Systematic Government Access Project

In 2011, The Privacy Projects (TPP) launched an ambitious initiative to (1) illuminate the expansion of government demands for systematic access to digital data held in the private sector in key countries in North America, Europe, and Asia; (2) survey the current legal constraints on that access; and (3) invite stakeholders from key providers and users of electronic data transmission and storage services to come together to discuss the challenge and strategies for addressing it. The goal of the project is to raise awareness about the issue among key industry stakeholders and to begin the process of developing strategies for responding to it.

Government access to private-sector data is not a new issue; it has long been addressed in the United States and other countries, especially in the context of the privacy issues it raises. What we understand to be distinctive about the TPP initiative is that it addresses systematic government access to such data and that it focuses more on the business-to-business issues, rather than consumer issues, raised by such access. This project launched in 2011 and has been ongoing in various phases since then. Since then, the team that TPP assembled has been remarkably productive:

  • 13 country reports by leading experts. Nine have already been published in the Oxford International Data Protection Law (IDPL) journal, and the other four are due out soon.
  • An overview and other papers from Phase I, also published in IDPL in November 2012.
  • 5 roundtables – Washington in April 2012; London in June 2013; Brussels in November 2013; Montreal in May 2014; and, London in May of 2014 – bringing together companies (both US-based and Europe-based), academics, and civil society (plus, in Brussels, DPAs and EU representatives).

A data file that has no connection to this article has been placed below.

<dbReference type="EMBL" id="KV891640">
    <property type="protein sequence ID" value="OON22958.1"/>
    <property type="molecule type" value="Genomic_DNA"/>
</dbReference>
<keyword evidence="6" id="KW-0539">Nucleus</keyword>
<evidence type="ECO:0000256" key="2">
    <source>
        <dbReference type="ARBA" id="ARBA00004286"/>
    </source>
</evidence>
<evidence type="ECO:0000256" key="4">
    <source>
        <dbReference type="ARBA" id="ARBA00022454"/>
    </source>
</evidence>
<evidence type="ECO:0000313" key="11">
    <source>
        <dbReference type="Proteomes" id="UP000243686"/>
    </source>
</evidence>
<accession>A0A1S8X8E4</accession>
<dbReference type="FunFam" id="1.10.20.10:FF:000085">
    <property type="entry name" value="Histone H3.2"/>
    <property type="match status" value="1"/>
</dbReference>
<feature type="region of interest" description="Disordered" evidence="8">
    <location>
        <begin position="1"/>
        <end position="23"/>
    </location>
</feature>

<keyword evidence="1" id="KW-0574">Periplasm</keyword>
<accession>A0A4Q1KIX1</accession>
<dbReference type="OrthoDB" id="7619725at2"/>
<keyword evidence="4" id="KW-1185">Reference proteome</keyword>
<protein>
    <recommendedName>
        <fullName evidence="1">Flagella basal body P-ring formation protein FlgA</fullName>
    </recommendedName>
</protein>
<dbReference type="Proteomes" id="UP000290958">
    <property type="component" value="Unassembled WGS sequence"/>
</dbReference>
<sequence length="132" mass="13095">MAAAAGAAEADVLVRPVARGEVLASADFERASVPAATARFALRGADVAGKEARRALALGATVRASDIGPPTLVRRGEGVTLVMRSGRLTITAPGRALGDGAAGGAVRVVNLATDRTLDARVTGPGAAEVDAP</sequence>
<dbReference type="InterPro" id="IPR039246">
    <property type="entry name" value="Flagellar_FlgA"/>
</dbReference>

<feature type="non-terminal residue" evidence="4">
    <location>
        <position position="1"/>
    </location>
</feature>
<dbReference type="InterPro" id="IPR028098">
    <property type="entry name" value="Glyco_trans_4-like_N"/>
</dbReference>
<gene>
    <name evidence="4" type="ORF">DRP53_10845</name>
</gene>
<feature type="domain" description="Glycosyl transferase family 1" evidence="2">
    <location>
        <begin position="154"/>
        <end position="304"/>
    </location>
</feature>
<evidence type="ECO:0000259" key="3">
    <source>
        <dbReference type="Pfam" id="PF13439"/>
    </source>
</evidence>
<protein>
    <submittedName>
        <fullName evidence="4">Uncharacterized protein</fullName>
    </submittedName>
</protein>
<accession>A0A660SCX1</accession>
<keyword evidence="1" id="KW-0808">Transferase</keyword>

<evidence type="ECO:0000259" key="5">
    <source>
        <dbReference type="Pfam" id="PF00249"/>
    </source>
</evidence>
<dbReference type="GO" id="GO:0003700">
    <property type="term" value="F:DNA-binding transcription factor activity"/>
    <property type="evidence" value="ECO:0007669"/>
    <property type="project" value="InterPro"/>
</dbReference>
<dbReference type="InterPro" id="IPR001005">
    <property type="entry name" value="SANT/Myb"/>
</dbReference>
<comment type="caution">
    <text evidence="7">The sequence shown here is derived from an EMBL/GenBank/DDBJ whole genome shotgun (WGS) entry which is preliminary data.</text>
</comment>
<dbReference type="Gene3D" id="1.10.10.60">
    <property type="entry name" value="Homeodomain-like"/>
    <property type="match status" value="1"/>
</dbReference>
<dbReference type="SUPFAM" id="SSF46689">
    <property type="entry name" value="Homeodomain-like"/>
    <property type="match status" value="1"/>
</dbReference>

• A Phase II comparative study. 
  • Comparative charts and website presenting the results of the Phase I and II research.
  • Press and blogsphere

TPP’s work in this area has been ongoing and the project has identified several themes, which have become immensely more salient with the Snowden leaks:

  • Systematic access demands do appear to be growing, although the recent disclosures make it clear that governments are not only demanding stored data in bulk but also are tapping into cables to collect or filter large swaths of data as it moves over the Internet.
  • There is a profound lack of transparency about countries’ laws and practices. Relevant laws are at best vague, and government interpretations of them are often hidden, especially in the national security realm.
  • In particular, published laws and policies do not expressly address the unique challenges of bulk collection.
  • Plummeting data storage costs and enhanced analytical capabilities spur governments’ appetites to collect more and more data.
  • As Internet-based services have become globalized, surveillance has become trans-border, posing increased legal and reputational risks to businesses operating globally.